Back to Web 2.0. Poll Everywhere. Just like it sounds. Free for 100 votes; after that, it’s a purchase, but the site is considering offering educators a package deal, making it your new best poll tool, and economically friendly as well. What makes this poll fun and different: online polling, text messaging polling, embedded into a website, PowerPoint; download results as a spreadsheet or RSS feed. I wish I knew about Poll Everywhere two weeks ago when I made my mid-term for my digital English class. Yet another bona fide educational opportunity to legitimize cell phones in the classroom. And a better polling tool, by far.

‘Tis the conference season, so a timely reminder from Steve about David Warlick‘s hitchhikr, the virtual way to hitchhike onto a conference and blogs connected to it. Hitchhikr for PETE&C: right here. Back to Steve’s kindergarten teacher roots for his next pick: Kindersay. Is there a better way to learn to read? You see the word (or letter), image, and you hear a person say it. There’s a word bank of 300-400 and growing, but this site is hard to beat for first-level language as students learn to read and write, collaboratively.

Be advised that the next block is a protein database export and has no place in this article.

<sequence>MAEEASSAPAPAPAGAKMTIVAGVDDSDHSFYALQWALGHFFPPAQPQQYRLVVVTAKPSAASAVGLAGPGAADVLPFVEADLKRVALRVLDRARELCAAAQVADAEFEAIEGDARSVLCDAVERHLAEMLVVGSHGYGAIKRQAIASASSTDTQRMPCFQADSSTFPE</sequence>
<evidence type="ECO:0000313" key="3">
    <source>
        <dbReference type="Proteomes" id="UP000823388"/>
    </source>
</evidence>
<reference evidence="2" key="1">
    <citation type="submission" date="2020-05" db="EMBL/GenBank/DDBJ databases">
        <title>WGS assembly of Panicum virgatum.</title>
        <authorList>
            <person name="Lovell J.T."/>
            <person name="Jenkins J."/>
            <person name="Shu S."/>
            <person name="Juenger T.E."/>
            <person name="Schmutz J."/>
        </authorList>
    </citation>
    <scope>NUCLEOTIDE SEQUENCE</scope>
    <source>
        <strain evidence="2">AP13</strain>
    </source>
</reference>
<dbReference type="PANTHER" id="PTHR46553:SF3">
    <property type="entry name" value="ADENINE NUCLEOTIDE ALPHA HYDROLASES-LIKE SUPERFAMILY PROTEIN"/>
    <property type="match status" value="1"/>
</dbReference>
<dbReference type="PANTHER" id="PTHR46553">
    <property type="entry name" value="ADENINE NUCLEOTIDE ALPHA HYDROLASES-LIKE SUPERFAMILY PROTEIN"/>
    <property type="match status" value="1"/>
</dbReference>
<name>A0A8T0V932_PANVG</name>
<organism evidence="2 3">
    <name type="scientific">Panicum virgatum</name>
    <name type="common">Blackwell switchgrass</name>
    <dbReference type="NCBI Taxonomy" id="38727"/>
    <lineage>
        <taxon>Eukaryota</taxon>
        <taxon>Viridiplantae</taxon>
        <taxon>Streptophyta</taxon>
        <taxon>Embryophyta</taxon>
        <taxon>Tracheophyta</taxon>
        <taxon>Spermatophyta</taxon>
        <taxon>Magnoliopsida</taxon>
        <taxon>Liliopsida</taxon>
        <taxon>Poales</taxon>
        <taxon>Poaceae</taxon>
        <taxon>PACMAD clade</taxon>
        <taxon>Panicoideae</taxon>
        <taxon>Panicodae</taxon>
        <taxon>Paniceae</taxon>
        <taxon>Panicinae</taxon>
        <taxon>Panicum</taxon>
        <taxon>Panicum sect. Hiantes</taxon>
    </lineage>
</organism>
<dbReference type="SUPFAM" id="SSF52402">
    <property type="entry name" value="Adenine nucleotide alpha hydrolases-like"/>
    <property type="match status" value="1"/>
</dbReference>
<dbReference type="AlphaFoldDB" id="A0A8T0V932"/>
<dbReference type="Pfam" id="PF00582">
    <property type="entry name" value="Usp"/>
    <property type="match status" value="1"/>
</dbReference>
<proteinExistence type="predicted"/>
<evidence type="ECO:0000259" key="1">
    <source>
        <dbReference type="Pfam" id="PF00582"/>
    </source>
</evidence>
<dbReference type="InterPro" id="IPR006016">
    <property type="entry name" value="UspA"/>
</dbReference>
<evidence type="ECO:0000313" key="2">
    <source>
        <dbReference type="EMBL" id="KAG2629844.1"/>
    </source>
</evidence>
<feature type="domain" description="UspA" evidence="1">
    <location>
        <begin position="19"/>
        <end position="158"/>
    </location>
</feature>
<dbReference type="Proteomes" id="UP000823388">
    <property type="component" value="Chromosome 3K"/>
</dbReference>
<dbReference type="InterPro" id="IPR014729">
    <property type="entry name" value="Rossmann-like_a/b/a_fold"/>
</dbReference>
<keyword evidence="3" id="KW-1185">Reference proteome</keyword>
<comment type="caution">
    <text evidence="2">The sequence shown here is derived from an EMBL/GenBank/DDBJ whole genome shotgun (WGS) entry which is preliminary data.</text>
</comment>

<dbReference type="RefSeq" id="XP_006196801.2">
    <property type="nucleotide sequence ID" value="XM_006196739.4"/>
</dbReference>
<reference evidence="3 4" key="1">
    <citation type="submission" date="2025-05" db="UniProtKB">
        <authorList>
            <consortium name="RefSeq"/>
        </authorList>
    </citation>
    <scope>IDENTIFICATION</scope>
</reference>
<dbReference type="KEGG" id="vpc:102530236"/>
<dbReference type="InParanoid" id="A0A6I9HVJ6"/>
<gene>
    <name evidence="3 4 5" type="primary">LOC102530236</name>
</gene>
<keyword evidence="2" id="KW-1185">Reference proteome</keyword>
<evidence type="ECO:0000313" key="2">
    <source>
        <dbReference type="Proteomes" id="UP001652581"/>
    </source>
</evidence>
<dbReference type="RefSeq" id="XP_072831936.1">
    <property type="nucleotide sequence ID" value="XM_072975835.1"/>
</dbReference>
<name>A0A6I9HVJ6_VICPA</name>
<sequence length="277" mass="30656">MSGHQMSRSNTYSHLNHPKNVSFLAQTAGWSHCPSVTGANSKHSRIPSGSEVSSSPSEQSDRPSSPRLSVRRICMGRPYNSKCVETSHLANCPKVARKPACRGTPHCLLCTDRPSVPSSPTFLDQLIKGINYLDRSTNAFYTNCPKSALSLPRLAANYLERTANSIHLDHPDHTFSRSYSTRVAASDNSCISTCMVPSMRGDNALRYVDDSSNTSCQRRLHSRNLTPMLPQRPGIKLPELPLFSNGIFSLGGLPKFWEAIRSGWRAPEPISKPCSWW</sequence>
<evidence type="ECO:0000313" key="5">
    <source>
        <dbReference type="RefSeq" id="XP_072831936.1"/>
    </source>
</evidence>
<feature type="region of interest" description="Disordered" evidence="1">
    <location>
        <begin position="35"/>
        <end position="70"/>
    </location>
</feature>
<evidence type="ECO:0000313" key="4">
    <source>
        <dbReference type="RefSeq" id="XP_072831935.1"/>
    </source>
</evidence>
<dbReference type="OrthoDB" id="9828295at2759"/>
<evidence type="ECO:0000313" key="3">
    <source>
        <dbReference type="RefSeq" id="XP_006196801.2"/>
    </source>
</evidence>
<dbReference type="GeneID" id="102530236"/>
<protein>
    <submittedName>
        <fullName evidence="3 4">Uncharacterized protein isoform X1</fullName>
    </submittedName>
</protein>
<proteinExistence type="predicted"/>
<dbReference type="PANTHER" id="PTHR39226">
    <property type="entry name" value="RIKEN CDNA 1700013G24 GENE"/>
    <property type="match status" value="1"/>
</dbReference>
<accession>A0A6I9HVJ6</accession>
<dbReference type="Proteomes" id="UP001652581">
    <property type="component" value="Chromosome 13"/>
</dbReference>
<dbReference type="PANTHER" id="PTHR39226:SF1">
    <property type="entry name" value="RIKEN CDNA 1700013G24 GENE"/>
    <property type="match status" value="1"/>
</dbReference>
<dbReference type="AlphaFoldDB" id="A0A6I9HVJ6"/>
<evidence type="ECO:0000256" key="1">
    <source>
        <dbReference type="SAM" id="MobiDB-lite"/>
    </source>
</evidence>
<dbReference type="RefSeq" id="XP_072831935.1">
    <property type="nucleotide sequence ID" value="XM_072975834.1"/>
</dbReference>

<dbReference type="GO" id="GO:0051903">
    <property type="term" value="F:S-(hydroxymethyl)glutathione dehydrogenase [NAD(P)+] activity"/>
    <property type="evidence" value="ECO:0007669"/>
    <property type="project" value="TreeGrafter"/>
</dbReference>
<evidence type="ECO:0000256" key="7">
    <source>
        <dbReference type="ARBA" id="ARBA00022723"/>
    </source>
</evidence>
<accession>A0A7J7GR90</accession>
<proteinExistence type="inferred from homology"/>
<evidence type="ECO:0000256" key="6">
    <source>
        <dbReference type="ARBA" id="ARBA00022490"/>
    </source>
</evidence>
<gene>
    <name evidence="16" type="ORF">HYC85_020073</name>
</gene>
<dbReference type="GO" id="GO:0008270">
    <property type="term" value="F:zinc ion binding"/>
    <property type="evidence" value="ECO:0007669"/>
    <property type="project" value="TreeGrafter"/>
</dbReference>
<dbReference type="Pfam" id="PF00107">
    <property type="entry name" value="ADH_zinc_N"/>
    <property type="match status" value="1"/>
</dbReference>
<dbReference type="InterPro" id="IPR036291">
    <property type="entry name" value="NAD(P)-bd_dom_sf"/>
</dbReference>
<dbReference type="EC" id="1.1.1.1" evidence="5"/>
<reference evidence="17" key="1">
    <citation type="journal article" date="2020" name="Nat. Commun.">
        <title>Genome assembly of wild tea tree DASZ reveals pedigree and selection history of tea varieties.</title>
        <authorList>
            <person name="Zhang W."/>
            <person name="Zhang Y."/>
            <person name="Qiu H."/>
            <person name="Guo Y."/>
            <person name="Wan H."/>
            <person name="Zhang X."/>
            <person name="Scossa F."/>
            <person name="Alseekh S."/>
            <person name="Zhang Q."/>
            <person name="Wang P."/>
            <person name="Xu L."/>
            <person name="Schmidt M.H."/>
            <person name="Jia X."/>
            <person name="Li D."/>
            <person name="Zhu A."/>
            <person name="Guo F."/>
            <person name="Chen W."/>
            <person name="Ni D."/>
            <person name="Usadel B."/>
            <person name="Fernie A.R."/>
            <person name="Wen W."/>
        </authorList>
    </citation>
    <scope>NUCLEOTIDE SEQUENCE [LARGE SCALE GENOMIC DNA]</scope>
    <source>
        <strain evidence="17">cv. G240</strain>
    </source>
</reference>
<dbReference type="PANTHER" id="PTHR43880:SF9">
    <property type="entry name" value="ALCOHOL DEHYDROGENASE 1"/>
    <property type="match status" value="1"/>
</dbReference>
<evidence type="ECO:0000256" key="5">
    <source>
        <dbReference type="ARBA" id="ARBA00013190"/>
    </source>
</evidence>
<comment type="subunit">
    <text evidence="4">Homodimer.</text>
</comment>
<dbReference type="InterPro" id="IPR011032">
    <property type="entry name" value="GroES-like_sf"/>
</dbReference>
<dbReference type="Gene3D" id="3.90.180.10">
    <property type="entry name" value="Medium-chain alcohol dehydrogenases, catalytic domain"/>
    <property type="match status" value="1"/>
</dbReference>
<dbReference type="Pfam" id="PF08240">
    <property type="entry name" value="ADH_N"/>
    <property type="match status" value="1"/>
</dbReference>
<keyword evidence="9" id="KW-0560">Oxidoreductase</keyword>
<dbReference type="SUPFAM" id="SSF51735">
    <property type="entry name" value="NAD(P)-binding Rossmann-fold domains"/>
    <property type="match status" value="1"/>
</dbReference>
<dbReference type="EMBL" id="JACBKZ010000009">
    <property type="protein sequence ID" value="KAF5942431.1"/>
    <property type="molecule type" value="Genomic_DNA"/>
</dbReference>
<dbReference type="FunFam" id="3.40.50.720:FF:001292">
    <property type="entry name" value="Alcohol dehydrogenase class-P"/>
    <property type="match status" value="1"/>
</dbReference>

Not just another social network chat, Twitter is a solid educational tool, or can be. Steve’s Twitter group is a collection of educators almost without exception. Or they are technology integrators, or both. The learning that happens inside this group is off the charts. Steve said that he sent a twitter feed yesterday, asking his group if they could list their favorite Web 2.0 tools. That’s how he found World Clock and now we all have it. The value of this kind of collaborative learning: priceless.